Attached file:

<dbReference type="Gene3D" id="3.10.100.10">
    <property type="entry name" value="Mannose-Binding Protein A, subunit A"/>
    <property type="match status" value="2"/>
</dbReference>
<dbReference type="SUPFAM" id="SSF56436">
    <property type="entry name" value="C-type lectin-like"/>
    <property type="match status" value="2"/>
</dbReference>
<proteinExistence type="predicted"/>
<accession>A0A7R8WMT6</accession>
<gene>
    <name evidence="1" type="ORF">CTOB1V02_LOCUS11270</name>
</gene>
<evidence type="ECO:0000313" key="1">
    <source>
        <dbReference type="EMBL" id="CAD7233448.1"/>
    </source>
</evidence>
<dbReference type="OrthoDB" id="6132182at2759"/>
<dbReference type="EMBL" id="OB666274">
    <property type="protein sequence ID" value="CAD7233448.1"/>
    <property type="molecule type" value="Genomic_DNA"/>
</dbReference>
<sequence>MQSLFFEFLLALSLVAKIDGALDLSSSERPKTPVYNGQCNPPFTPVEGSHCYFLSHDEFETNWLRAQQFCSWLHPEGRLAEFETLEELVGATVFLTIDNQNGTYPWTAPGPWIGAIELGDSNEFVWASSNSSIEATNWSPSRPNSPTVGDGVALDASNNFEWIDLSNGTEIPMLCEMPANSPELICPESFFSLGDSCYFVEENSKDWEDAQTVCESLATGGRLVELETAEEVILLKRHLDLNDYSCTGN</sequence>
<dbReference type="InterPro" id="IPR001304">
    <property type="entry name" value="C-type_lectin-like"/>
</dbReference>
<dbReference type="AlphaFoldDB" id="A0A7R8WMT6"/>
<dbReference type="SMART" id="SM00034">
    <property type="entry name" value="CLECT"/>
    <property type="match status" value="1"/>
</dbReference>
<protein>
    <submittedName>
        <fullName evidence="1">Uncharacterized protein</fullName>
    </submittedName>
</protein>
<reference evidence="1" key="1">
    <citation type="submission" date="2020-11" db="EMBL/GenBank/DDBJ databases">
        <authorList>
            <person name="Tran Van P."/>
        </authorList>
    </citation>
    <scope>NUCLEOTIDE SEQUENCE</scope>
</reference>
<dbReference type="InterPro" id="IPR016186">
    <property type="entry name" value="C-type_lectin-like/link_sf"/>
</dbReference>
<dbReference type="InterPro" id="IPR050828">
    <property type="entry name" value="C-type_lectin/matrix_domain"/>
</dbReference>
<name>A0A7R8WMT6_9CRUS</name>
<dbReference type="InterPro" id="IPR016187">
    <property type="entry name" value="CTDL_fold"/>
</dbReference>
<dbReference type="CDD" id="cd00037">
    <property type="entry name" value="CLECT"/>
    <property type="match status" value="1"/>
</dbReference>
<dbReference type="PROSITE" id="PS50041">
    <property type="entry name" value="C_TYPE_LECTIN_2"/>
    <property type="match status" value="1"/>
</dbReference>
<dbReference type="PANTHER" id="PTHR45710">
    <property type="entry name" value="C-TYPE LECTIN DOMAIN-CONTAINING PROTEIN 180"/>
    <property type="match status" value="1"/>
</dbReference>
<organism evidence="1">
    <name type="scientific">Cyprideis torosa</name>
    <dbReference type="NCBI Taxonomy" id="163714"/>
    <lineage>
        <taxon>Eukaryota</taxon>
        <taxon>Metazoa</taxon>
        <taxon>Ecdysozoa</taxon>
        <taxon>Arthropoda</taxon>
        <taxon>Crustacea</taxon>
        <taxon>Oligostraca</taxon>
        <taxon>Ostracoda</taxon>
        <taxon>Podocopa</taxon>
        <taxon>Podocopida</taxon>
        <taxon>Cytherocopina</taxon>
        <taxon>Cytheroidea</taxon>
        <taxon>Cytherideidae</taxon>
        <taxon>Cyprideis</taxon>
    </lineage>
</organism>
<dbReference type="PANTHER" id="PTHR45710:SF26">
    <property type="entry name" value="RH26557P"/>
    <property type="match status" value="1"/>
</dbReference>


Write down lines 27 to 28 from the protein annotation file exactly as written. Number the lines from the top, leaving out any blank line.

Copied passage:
</dbReference>
<dbReference type="AlphaFoldDB" id="A0A7R8WMT6"/>